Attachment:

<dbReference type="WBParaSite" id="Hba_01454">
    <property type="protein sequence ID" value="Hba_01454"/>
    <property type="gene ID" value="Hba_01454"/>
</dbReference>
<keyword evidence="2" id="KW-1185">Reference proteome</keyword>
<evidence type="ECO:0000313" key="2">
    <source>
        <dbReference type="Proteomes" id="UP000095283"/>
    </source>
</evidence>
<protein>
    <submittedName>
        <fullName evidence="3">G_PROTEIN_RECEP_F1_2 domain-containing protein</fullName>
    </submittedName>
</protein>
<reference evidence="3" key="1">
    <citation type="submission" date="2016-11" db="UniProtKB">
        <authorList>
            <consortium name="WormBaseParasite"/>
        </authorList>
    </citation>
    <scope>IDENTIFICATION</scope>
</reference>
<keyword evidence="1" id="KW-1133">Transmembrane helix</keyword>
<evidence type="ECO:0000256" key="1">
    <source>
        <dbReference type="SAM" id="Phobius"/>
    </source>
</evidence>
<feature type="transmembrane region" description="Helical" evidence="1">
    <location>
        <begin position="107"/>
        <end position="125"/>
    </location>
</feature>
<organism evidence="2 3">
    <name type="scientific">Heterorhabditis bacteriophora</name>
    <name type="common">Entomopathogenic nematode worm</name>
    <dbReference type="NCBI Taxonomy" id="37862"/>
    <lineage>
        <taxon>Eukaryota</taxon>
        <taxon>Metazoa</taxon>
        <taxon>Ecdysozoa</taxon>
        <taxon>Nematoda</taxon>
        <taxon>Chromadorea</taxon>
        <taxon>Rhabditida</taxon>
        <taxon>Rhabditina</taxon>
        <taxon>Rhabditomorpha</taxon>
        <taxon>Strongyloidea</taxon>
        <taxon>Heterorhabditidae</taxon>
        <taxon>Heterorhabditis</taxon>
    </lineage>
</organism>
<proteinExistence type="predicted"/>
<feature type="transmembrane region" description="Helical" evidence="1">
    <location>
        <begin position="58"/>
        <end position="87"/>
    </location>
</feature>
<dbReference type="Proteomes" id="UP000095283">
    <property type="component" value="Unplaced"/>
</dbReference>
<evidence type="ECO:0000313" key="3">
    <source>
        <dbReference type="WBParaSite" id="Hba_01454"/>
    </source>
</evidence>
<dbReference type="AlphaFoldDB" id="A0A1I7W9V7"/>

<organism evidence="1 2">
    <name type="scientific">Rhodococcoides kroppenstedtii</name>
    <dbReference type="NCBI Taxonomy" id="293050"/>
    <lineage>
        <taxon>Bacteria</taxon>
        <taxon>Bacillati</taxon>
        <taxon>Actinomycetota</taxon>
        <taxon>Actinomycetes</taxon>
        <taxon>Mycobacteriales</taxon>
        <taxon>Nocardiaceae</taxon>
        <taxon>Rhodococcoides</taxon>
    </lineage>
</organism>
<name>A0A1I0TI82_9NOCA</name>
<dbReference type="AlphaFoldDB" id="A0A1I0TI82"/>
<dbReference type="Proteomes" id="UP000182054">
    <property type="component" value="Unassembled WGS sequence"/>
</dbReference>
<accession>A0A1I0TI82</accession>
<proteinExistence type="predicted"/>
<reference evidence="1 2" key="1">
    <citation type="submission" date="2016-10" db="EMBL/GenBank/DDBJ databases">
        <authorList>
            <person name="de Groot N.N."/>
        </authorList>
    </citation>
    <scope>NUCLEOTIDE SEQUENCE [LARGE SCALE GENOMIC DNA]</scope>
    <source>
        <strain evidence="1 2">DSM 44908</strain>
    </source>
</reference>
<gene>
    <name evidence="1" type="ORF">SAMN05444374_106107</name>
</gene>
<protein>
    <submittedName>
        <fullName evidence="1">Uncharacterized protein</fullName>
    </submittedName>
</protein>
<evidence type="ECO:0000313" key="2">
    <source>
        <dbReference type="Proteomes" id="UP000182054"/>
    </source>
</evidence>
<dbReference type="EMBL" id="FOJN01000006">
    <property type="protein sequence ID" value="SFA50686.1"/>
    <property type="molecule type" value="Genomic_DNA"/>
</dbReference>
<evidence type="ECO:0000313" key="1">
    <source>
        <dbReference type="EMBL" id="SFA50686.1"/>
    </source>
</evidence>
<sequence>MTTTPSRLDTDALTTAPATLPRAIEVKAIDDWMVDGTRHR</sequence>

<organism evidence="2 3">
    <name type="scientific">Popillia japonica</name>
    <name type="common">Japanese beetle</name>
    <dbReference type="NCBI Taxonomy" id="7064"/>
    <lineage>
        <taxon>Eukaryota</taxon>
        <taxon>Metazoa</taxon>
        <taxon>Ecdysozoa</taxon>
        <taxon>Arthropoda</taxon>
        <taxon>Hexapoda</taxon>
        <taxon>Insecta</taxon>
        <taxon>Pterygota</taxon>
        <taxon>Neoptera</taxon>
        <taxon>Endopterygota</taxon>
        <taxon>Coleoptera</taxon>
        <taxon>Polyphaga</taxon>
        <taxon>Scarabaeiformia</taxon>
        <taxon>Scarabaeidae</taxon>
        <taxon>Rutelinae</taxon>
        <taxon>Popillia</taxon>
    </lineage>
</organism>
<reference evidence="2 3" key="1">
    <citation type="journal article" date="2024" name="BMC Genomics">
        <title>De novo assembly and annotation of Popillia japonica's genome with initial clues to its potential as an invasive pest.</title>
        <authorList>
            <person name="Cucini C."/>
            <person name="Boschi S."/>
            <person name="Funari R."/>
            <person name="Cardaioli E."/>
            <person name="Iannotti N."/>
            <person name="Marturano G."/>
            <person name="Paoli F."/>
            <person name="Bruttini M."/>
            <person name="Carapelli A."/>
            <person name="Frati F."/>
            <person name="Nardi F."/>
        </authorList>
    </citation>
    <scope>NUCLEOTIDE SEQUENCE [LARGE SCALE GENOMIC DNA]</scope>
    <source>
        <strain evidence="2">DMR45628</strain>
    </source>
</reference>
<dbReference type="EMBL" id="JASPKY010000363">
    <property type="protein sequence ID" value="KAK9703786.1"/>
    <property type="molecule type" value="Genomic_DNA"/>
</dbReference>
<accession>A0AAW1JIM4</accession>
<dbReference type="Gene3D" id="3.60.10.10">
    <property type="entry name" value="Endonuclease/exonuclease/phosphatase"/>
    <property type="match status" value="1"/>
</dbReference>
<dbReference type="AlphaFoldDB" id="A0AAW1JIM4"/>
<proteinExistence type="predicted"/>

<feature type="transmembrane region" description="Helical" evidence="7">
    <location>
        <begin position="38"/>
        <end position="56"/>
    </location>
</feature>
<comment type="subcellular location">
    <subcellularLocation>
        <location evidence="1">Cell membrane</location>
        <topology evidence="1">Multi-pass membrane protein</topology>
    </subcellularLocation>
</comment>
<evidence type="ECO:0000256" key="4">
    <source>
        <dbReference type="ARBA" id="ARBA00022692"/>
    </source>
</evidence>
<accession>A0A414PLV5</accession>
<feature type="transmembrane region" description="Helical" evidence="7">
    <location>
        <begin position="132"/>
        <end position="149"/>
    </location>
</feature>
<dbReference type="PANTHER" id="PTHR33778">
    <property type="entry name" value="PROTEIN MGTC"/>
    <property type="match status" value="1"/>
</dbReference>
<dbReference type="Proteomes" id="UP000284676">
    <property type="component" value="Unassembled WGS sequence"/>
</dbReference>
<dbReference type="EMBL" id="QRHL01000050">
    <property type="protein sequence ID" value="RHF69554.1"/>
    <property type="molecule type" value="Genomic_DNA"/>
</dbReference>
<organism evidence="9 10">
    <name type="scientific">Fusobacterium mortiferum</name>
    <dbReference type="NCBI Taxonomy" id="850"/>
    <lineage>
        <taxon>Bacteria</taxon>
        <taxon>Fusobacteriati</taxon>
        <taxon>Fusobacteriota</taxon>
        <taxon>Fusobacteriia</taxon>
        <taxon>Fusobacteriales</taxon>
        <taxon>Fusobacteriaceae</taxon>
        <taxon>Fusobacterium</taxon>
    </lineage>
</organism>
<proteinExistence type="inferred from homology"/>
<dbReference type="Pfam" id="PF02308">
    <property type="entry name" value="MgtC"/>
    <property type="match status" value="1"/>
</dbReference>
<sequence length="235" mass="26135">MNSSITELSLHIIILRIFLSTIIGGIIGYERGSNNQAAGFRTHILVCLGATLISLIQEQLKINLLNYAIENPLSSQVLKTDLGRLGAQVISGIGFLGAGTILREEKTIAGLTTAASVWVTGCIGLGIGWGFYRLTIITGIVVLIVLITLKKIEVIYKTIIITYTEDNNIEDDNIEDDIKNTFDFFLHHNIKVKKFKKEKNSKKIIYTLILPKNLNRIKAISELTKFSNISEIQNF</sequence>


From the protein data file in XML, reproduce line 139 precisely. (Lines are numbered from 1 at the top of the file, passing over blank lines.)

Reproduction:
        <taxon>Polyphaga</taxon>